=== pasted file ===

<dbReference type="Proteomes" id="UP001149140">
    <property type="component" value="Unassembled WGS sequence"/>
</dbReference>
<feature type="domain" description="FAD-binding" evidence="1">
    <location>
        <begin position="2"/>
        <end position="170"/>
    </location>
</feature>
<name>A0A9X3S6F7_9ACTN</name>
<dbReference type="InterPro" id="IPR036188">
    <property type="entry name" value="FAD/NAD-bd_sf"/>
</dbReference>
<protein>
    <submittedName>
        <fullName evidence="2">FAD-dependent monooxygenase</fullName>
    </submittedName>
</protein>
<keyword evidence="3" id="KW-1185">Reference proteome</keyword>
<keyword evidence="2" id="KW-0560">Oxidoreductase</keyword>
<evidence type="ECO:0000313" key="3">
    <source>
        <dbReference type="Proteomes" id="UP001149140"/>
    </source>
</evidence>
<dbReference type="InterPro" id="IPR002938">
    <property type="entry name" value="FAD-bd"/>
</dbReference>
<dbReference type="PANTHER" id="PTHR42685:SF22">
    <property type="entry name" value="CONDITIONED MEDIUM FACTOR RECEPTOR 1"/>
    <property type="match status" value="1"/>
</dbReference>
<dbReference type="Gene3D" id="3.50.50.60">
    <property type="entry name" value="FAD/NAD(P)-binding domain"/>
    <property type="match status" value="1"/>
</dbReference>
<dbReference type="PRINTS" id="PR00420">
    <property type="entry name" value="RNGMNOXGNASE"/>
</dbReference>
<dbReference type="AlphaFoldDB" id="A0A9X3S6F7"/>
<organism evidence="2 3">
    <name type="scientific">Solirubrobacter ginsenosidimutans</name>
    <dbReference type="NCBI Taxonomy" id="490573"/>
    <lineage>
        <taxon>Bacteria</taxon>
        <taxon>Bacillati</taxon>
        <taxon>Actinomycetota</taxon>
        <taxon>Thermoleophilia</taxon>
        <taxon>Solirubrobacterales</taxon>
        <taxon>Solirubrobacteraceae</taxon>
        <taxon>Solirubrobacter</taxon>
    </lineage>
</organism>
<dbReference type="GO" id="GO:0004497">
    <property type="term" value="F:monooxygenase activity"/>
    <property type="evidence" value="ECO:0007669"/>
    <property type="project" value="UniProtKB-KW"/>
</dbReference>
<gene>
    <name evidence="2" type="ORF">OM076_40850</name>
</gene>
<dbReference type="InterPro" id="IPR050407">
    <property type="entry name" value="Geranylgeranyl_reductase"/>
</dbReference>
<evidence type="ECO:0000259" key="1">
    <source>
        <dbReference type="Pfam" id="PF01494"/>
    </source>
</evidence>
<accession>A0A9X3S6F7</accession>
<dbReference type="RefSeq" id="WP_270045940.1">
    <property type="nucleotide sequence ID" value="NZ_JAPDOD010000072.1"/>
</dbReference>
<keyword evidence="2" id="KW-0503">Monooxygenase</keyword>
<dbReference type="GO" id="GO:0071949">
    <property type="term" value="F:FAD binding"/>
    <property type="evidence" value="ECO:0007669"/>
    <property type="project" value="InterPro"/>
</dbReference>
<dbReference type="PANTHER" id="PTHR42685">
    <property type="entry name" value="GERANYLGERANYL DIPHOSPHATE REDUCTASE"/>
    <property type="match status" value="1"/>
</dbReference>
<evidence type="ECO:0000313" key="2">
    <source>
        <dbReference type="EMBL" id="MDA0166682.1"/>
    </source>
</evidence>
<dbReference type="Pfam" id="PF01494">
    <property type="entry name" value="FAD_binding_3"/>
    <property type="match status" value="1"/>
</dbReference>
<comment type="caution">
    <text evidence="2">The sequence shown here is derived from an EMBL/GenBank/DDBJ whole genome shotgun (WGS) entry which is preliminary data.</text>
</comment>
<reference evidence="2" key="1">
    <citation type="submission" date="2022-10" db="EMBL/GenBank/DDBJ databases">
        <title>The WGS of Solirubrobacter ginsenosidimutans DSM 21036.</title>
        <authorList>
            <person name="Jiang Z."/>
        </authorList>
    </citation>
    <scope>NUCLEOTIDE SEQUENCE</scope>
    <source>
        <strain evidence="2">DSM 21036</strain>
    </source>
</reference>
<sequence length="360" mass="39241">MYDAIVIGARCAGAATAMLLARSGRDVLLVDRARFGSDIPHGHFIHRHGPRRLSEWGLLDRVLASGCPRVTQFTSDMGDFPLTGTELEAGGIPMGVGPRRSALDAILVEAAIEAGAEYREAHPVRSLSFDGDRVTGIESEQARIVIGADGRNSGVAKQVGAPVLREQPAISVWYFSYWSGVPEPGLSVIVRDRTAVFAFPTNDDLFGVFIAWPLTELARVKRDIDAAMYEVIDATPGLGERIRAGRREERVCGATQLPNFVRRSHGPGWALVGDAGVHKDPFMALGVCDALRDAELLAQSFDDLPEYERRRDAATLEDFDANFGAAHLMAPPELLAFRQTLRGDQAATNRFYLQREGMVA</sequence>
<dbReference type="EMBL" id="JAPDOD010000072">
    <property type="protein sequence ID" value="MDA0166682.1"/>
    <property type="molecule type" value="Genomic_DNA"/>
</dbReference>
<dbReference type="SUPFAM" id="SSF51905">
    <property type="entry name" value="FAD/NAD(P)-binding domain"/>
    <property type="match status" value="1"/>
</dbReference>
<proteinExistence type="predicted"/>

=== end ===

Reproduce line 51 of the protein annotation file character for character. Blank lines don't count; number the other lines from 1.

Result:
        <taxon>Solirubrobacter</taxon>